After you take the GMAT and achieve a solid score, it’s time to begin completing applications for your target business schools – including rounding up the people who will write your recommendation letters.
Admissions Committees want to hear from your current or former boss, and usually someone else who has observed you from a managerial standpoint. It’s never easy to start a conversation with, “Um, Boss, I am going to leave the company, and I would love for you to write the recommendation that allows me to do so.” Even if you have a supportive manager, or you plan to return, or you’re pursuing a part-time or executive-level program, you are still asking a big favor.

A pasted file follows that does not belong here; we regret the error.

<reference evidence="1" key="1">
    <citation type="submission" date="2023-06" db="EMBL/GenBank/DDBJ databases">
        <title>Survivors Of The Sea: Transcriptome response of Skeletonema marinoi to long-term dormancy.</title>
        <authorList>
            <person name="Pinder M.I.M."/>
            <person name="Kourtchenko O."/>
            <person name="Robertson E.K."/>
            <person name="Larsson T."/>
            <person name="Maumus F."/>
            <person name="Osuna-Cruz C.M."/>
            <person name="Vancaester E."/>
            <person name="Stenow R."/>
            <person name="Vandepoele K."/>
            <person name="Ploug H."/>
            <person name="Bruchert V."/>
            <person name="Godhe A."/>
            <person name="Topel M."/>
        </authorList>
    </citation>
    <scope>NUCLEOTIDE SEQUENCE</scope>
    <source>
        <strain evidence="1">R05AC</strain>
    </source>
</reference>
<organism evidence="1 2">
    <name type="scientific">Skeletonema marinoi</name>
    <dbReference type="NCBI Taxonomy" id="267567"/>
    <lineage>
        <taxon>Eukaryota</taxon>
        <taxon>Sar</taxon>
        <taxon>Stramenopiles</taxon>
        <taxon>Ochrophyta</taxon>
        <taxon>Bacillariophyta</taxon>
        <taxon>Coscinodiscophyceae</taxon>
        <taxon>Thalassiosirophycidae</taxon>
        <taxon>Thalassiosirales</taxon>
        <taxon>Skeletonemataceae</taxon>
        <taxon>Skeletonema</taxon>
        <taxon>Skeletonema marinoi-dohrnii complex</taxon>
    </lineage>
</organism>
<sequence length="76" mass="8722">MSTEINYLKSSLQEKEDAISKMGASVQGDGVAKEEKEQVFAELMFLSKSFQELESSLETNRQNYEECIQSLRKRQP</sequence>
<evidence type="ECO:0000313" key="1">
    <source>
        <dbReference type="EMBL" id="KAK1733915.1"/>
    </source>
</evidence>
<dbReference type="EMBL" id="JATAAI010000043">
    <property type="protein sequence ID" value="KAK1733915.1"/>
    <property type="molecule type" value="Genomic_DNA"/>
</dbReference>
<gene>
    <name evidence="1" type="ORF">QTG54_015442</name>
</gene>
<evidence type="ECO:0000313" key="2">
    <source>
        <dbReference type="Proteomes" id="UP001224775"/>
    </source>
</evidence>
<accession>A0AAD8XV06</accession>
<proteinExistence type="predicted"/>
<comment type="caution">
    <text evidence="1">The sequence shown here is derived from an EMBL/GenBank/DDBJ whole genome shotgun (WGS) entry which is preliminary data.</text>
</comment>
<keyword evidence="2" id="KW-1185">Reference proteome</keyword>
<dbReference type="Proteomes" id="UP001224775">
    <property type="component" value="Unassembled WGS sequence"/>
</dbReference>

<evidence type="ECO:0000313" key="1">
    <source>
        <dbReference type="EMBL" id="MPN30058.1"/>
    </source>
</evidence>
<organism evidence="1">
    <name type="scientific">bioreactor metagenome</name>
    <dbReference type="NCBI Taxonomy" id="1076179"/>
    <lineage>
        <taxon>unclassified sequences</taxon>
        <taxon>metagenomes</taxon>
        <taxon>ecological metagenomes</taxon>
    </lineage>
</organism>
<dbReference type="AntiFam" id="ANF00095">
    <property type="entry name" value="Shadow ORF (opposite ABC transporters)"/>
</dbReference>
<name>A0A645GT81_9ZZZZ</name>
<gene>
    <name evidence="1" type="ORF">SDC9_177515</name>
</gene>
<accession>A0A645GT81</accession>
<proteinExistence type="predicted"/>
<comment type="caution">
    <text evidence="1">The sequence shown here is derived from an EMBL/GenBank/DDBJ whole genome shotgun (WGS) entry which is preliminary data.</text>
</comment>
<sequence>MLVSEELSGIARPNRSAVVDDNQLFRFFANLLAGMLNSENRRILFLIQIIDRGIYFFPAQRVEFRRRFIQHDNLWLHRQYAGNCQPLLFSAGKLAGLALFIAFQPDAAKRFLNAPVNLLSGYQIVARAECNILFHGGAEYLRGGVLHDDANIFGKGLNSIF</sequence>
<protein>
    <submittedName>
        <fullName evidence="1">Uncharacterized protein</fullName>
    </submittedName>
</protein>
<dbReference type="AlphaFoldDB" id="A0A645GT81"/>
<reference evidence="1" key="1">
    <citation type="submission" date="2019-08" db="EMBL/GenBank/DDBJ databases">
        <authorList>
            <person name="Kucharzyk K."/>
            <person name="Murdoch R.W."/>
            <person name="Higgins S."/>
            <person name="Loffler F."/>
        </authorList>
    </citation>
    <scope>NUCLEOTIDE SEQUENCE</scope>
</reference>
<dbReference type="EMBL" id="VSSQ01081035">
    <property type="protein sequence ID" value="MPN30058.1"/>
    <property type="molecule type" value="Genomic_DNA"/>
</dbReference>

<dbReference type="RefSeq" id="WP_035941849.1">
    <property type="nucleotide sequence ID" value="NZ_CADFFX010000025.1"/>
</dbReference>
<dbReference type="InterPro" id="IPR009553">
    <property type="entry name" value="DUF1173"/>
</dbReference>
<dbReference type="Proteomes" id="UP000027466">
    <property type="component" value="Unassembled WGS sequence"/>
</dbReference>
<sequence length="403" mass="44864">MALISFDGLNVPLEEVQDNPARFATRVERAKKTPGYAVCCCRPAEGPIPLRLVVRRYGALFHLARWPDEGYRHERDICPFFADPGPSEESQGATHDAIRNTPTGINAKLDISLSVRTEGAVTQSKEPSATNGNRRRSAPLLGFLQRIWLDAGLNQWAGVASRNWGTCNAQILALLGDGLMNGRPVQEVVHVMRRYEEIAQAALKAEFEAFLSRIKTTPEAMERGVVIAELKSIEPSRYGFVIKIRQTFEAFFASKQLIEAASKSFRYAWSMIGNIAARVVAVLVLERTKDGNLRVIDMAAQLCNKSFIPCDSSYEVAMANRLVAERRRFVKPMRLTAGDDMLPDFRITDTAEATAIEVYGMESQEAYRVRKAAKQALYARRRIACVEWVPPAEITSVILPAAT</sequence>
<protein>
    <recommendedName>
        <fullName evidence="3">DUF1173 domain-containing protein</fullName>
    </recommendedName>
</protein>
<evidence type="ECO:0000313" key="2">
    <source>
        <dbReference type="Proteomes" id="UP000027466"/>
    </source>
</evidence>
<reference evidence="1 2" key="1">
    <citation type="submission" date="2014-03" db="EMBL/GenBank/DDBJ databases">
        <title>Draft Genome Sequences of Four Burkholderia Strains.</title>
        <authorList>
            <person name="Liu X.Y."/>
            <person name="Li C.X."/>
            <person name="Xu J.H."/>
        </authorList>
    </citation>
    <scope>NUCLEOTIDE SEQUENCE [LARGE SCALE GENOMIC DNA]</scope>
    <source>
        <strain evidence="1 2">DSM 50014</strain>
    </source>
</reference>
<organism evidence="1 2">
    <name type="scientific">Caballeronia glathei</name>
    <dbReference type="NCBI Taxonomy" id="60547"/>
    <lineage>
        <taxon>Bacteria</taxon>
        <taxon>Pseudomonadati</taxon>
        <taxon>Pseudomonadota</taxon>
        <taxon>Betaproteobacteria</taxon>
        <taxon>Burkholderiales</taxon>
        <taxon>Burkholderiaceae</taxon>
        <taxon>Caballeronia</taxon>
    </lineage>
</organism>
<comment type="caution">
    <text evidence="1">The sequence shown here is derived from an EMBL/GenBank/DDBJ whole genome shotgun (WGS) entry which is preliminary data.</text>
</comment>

In the past, if you were applying to more than one business school, you had to ask an even bigger favor – “Will you write multiple recommendations for me?” Each school asked similar but different questions of recommenders, and often with different word counts and restrictions. One school might allow an entire recommendation letter to be submitted, while another might restrict the recommender to online boxes with strict word counts. ... That was then, but luckily for you, this is now.